I want to take some time today to bring to readers’ attention an organization with an important message for Oregonians: The Coalition Against Bigger Trucks, or CABT. The CABT has won my support, because of the nuanced and thoughtful approach it takes to a problem that is especially significant in states like Oregon, where semi-truck accidents are a regular presence on our roads – especially in the rural east of our state. These trucks pose persistent problems, and have well-known safety issues. Yet left to their own devices truck owners and shippers are pressing for more and bigger trucks to be allowed on our roads, even on the small rural roads where they pose the greatest danger to other drivers.
As the organization’s website notes: “Semitrailer trucks play a vital role in the US economy and transportation system, but longer, heavier trucks endanger motorists, weaken our roads and bridges, and cost taxpayers billions of dollars every year in highway subsidies.” Simply put, CABT is not against trucks, but it is against allowing trucking companies to put ever-bigger, ever-more dangerous vehicles on our highways. It supports reasonable, common-sense regulations, something which regular readers will know I have always advocated in all of the areas covered by my practice.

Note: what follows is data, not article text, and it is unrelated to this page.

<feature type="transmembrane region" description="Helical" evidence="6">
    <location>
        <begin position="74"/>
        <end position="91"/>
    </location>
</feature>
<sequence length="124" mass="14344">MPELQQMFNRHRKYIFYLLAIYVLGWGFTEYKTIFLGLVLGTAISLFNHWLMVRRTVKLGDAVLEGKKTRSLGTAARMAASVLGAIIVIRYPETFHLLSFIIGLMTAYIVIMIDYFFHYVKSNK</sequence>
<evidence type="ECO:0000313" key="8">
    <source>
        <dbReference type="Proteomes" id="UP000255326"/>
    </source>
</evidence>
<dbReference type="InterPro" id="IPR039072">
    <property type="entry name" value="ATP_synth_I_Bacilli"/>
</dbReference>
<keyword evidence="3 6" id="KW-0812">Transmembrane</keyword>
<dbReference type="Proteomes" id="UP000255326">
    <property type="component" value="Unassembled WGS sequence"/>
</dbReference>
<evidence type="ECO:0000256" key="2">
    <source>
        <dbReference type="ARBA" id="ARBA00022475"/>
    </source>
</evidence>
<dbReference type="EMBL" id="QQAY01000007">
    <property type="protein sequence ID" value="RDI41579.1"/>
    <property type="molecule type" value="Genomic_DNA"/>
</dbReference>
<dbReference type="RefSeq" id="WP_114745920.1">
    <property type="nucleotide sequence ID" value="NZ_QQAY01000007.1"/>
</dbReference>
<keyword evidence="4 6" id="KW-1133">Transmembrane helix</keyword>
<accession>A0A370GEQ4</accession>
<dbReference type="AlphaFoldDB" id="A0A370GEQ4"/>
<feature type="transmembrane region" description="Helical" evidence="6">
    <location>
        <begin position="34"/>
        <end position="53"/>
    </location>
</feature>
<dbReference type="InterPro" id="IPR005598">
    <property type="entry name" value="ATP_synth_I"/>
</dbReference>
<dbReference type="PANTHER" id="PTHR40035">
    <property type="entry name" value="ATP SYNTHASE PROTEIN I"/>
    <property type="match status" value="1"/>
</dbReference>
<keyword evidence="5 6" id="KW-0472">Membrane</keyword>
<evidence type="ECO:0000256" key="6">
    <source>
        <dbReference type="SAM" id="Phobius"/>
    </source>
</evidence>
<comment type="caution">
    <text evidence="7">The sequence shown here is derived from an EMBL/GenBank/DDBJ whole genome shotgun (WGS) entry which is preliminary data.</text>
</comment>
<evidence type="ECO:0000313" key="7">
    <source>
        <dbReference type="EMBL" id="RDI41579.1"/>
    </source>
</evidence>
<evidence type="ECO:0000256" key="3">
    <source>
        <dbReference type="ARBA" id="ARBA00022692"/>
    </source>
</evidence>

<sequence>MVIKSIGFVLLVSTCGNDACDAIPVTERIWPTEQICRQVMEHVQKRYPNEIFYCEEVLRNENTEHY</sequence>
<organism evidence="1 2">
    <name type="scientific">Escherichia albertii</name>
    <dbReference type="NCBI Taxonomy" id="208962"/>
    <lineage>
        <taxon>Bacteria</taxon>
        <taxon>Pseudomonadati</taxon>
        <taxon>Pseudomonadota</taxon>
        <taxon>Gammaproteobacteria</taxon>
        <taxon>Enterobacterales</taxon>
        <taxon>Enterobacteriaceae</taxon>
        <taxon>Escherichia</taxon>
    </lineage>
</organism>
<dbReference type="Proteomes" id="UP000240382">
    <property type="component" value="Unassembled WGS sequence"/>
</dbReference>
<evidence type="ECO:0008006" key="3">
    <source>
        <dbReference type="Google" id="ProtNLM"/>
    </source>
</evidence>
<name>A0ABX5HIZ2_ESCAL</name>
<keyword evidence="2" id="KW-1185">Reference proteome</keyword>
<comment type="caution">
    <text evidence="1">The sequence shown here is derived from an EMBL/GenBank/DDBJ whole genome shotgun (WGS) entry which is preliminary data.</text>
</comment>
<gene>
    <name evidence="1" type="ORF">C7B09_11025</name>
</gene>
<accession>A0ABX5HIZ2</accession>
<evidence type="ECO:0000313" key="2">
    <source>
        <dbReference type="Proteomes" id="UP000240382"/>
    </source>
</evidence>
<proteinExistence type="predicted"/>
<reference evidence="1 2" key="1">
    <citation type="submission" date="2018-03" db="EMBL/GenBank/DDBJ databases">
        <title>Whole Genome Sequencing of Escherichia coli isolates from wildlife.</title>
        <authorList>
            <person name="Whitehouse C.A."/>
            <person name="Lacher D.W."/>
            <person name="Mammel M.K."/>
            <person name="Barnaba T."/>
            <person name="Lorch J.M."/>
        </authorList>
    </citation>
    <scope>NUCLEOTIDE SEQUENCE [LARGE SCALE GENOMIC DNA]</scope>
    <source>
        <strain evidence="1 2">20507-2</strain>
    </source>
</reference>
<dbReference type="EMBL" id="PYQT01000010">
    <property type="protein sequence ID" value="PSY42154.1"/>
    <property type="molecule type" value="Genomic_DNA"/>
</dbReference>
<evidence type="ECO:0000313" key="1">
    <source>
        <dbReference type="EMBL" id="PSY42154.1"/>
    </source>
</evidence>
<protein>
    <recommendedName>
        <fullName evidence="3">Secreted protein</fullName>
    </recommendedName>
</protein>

The facts behind this campaign are compelling. According to CABT, federal government figures show that double and triple trailer trucks “could be expected to experience an 11-percent higher overall fatal crash rater than single-trailer combinations.” The organization notes that this figure is also backed up by private research. The group reports that larger trucks stand a significantly greater chance of tipping over because “heavier trucks tend to have a higher center of gravity because the additional weight is typically stacked vertically.”
As an Oregon truck accident lawyer I see all too often the terrible results that come from truck drivers being pushed too hard by shippers. Drivers spend too much time behind the wheel, often hauling loads that are too large in trucks that are unsafe. Please take a moment to look at the CABT website (link below) and learn more about this important issue.